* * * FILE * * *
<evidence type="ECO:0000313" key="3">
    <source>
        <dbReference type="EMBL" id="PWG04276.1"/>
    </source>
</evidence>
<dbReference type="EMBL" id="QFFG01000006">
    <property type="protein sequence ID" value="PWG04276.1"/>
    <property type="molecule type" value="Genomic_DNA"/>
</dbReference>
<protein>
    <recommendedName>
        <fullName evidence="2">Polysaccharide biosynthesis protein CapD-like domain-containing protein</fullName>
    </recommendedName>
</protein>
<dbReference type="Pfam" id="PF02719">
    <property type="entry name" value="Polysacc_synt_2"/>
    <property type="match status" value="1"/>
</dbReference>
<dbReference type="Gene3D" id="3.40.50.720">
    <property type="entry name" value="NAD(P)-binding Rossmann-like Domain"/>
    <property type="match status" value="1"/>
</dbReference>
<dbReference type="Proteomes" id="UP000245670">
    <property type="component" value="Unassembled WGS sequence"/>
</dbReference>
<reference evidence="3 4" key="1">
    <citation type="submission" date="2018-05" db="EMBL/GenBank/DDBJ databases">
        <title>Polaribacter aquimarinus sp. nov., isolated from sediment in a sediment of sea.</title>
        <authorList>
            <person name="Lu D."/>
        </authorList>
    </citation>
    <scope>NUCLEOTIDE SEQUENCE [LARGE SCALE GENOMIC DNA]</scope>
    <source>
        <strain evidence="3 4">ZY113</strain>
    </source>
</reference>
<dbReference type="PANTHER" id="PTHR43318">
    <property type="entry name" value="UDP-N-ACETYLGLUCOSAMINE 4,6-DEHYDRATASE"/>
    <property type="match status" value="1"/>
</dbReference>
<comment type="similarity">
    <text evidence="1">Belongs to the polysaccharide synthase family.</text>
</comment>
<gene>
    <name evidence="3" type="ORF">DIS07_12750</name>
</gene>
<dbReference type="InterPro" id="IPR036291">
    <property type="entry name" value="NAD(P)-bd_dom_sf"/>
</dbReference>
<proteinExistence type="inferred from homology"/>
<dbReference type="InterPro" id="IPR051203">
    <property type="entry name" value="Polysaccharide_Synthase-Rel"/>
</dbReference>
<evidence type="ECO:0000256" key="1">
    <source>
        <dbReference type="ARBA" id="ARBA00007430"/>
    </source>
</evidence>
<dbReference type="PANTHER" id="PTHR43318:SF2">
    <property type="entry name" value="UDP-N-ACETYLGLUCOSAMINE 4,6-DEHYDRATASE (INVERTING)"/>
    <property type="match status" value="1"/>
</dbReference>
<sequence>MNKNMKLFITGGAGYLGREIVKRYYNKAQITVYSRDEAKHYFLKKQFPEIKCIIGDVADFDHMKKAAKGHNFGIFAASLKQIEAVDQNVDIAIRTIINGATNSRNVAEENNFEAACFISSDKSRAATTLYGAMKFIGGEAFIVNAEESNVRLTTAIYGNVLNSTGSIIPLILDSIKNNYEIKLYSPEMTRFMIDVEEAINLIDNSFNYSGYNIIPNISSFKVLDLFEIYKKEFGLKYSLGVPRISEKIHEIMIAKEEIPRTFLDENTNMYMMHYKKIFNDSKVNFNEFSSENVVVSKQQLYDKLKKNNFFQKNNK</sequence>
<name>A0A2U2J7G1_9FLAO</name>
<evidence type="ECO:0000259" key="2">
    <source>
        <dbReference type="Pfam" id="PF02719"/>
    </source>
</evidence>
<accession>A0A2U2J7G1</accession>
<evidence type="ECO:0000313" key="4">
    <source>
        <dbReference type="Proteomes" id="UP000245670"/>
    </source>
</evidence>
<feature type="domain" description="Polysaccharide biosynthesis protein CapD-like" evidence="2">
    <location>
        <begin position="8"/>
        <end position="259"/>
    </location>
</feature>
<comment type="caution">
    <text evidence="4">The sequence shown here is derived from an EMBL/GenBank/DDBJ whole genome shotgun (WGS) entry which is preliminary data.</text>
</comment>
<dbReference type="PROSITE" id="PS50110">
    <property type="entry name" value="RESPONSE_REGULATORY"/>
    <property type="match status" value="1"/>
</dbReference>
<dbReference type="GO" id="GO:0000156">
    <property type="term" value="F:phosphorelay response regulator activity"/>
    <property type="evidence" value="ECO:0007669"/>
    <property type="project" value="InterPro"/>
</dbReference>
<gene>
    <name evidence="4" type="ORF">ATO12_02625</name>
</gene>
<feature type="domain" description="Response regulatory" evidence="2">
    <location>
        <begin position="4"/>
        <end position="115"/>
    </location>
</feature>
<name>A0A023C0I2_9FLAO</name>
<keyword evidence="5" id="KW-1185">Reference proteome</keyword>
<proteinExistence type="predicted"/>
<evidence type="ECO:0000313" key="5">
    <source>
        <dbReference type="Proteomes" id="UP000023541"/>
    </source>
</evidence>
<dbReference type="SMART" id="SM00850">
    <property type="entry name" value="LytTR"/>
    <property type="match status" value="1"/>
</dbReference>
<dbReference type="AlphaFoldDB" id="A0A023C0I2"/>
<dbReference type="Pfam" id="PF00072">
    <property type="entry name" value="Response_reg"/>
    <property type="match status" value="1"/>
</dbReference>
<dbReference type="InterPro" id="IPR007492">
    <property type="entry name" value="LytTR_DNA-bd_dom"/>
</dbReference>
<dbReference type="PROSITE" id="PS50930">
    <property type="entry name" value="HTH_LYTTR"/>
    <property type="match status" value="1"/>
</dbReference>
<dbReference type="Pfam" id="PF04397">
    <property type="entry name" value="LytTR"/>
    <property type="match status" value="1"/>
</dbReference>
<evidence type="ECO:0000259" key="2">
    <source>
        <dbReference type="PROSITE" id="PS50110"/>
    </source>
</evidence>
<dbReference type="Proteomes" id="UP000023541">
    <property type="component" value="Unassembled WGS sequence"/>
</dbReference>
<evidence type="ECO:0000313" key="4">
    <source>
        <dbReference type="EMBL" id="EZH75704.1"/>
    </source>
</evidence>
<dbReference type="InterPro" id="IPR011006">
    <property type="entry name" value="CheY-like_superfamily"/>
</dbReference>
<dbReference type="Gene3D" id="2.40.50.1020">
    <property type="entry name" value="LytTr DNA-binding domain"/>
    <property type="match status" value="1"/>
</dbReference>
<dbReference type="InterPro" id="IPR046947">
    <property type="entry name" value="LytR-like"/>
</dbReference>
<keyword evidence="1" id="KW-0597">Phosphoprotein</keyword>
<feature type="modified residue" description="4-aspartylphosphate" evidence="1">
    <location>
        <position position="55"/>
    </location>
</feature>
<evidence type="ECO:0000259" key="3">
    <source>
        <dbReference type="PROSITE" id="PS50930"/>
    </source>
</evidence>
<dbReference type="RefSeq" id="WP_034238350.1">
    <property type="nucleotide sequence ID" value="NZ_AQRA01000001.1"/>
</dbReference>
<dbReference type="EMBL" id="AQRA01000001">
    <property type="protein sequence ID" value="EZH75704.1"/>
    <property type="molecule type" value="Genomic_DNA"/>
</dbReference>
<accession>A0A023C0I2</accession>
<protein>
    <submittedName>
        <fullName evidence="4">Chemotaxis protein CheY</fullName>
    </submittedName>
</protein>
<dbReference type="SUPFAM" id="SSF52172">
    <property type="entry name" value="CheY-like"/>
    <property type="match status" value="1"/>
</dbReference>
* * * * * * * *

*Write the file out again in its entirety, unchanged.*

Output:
<evidence type="ECO:0000313" key="3">
    <source>
        <dbReference type="EMBL" id="PWG04276.1"/>
    </source>
</evidence>
<dbReference type="EMBL" id="QFFG01000006">
    <property type="protein sequence ID" value="PWG04276.1"/>
    <property type="molecule type" value="Genomic_DNA"/>
</dbReference>
<protein>
    <recommendedName>
        <fullName evidence="2">Polysaccharide biosynthesis protein CapD-like domain-containing protein</fullName>
    </recommendedName>
</protein>
<dbReference type="Pfam" id="PF02719">
    <property type="entry name" value="Polysacc_synt_2"/>
    <property type="match status" value="1"/>
</dbReference>
<dbReference type="Gene3D" id="3.40.50.720">
    <property type="entry name" value="NAD(P)-binding Rossmann-like Domain"/>
    <property type="match status" value="1"/>
</dbReference>
<dbReference type="Proteomes" id="UP000245670">
    <property type="component" value="Unassembled WGS sequence"/>
</dbReference>
<reference evidence="3 4" key="1">
    <citation type="submission" date="2018-05" db="EMBL/GenBank/DDBJ databases">
        <title>Polaribacter aquimarinus sp. nov., isolated from sediment in a sediment of sea.</title>
        <authorList>
            <person name="Lu D."/>
        </authorList>
    </citation>
    <scope>NUCLEOTIDE SEQUENCE [LARGE SCALE GENOMIC DNA]</scope>
    <source>
        <strain evidence="3 4">ZY113</strain>
    </source>
</reference>
<dbReference type="PANTHER" id="PTHR43318">
    <property type="entry name" value="UDP-N-ACETYLGLUCOSAMINE 4,6-DEHYDRATASE"/>
    <property type="match status" value="1"/>
</dbReference>
<comment type="similarity">
    <text evidence="1">Belongs to the polysaccharide synthase family.</text>
</comment>
<gene>
    <name evidence="3" type="ORF">DIS07_12750</name>
</gene>
<dbReference type="InterPro" id="IPR036291">
    <property type="entry name" value="NAD(P)-bd_dom_sf"/>
</dbReference>
<proteinExistence type="inferred from homology"/>
<dbReference type="InterPro" id="IPR051203">
    <property type="entry name" value="Polysaccharide_Synthase-Rel"/>
</dbReference>
<evidence type="ECO:0000256" key="1">
    <source>
        <dbReference type="ARBA" id="ARBA00007430"/>
    </source>
</evidence>
<dbReference type="PANTHER" id="PTHR43318:SF2">
    <property type="entry name" value="UDP-N-ACETYLGLUCOSAMINE 4,6-DEHYDRATASE (INVERTING)"/>
    <property type="match status" value="1"/>
</dbReference>
<sequence>MNKNMKLFITGGAGYLGREIVKRYYNKAQITVYSRDEAKHYFLKKQFPEIKCIIGDVADFDHMKKAAKGHNFGIFAASLKQIEAVDQNVDIAIRTIINGATNSRNVAEENNFEAACFISSDKSRAATTLYGAMKFIGGEAFIVNAEESNVRLTTAIYGNVLNSTGSIIPLILDSIKNNYEIKLYSPEMTRFMIDVEEAINLIDNSFNYSGYNIIPNISSFKVLDLFEIYKKEFGLKYSLGVPRISEKIHEIMIAKEEIPRTFLDENTNMYMMHYKKIFNDSKVNFNEFSSENVVVSKQQLYDKLKKNNFFQKNNK</sequence>
<name>A0A2U2J7G1_9FLAO</name>
<evidence type="ECO:0000259" key="2">
    <source>
        <dbReference type="Pfam" id="PF02719"/>
    </source>
</evidence>
<accession>A0A2U2J7G1</accession>
<evidence type="ECO:0000313" key="4">
    <source>
        <dbReference type="Proteomes" id="UP000245670"/>
    </source>
</evidence>
<feature type="domain" description="Polysaccharide biosynthesis protein CapD-like" evidence="2">
    <location>
        <begin position="8"/>
        <end position="259"/>
    </location>
</feature>
<comment type="caution">
    <text evidence="4">The sequence shown here is derived from an EMBL/GenBank/DDBJ whole genome shotgun (WGS) entry which is preliminary data.</text>
</comment>
<dbReference type="PROSITE" id="PS50110">
    <property type="entry name" value="RESPONSE_REGULATORY"/>
    <property type="match status" value="1"/>
</dbReference>
<dbReference type="GO" id="GO:0000156">
    <property type="term" value="F:phosphorelay response regulator activity"/>
    <property type="evidence" value="ECO:0007669"/>
    <property type="project" value="InterPro"/>
</dbReference>
<gene>
    <name evidence="4" type="ORF">ATO12_02625</name>
</gene>
<feature type="domain" description="Response regulatory" evidence="2">
    <location>
        <begin position="4"/>
        <end position="115"/>
    </location>
</feature>
<name>A0A023C0I2_9FLAO</name>
<keyword evidence="5" id="KW-1185">Reference proteome</keyword>
<proteinExistence type="predicted"/>
<evidence type="ECO:0000313" key="5">
    <source>
        <dbReference type="Proteomes" id="UP000023541"/>
    </source>
</evidence>
<dbReference type="SMART" id="SM00850">
    <property type="entry name" value="LytTR"/>
    <property type="match status" value="1"/>
</dbReference>
<dbReference type="AlphaFoldDB" id="A0A023C0I2"/>
<dbReference type="Pfam" id="PF00072">
    <property type="entry name" value="Response_reg"/>
    <property type="match status" value="1"/>
</dbReference>
<dbReference type="InterPro" id="IPR007492">
    <property type="entry name" value="LytTR_DNA-bd_dom"/>
</dbReference>
<dbReference type="PROSITE" id="PS50930">
    <property type="entry name" value="HTH_LYTTR"/>
    <property type="match status" value="1"/>
</dbReference>
<dbReference type="Pfam" id="PF04397">
    <property type="entry name" value="LytTR"/>
    <property type="match status" value="1"/>
</dbReference>
<evidence type="ECO:0000259" key="2">
    <source>
        <dbReference type="PROSITE" id="PS50110"/>
    </source>
</evidence>
<dbReference type="Proteomes" id="UP000023541">
    <property type="component" value="Unassembled WGS sequence"/>
</dbReference>
<evidence type="ECO:0000313" key="4">
    <source>
        <dbReference type="EMBL" id="EZH75704.1"/>
    </source>
</evidence>
<dbReference type="InterPro" id="IPR011006">
    <property type="entry name" value="CheY-like_superfamily"/>
</dbReference>
<dbReference type="Gene3D" id="2.40.50.1020">
    <property type="entry name" value="LytTr DNA-binding domain"/>
    <property type="match status" value="1"/>
</dbReference>
<dbReference type="InterPro" id="IPR046947">
    <property type="entry name" value="LytR-like"/>
</dbReference>
<keyword evidence="1" id="KW-0597">Phosphoprotein</keyword>
<feature type="modified residue" description="4-aspartylphosphate" evidence="1">
    <location>
        <position position="55"/>
    </location>
</feature>
<evidence type="ECO:0000259" key="3">
    <source>
        <dbReference type="PROSITE" id="PS50930"/>
    </source>
</evidence>
<dbReference type="RefSeq" id="WP_034238350.1">
    <property type="nucleotide sequence ID" value="NZ_AQRA01000001.1"/>
</dbReference>
<dbReference type="EMBL" id="AQRA01000001">
    <property type="protein sequence ID" value="EZH75704.1"/>
    <property type="molecule type" value="Genomic_DNA"/>
</dbReference>
<accession>A0A023C0I2</accession>
<protein>
    <submittedName>
        <fullName evidence="4">Chemotaxis protein CheY</fullName>
    </submittedName>
</protein>
<dbReference type="SUPFAM" id="SSF52172">
    <property type="entry name" value="CheY-like"/>
    <property type="match status" value="1"/>
</dbReference>